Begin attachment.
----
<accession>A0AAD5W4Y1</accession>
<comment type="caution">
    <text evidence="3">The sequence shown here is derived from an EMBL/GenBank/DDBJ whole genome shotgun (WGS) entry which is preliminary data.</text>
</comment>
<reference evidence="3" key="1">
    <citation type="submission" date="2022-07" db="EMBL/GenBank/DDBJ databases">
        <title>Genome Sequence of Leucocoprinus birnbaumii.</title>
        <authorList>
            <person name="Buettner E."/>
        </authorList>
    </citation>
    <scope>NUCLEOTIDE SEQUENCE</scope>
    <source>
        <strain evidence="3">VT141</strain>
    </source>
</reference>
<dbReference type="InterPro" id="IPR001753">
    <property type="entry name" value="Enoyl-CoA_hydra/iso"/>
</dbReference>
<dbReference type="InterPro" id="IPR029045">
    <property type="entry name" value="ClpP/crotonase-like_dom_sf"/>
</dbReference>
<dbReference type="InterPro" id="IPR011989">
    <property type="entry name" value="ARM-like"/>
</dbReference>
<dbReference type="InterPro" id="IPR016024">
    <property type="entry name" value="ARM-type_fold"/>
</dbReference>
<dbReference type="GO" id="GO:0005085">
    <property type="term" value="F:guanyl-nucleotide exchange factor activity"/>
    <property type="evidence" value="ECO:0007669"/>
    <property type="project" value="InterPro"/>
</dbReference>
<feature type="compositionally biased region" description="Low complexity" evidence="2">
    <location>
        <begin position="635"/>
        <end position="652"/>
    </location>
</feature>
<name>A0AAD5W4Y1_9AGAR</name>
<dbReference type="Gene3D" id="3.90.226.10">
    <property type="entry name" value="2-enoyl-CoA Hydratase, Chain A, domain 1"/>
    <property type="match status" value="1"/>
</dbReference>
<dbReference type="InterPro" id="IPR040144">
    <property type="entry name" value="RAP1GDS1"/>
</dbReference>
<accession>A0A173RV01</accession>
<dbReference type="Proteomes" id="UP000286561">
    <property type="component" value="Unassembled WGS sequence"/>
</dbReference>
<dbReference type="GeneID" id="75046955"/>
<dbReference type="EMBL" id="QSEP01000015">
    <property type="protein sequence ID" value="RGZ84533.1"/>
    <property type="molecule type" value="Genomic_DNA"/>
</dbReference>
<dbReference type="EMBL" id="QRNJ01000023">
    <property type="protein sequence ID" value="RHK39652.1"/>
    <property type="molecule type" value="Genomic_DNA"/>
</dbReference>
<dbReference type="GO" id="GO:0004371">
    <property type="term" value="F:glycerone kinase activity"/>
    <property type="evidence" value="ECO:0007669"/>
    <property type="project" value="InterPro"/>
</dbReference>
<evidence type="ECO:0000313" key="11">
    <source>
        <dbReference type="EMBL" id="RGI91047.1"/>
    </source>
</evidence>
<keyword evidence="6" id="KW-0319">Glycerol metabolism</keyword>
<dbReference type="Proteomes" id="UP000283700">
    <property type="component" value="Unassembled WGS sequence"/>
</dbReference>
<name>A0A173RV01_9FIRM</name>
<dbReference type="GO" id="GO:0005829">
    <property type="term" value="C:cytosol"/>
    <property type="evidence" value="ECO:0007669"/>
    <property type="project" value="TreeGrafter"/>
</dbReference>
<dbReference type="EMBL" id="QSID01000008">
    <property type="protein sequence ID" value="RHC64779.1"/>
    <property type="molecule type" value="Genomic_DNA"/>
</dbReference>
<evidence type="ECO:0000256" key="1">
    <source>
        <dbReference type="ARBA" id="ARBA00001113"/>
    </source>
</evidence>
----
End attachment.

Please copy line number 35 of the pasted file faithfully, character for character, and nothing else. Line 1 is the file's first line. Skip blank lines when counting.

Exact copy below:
    <location>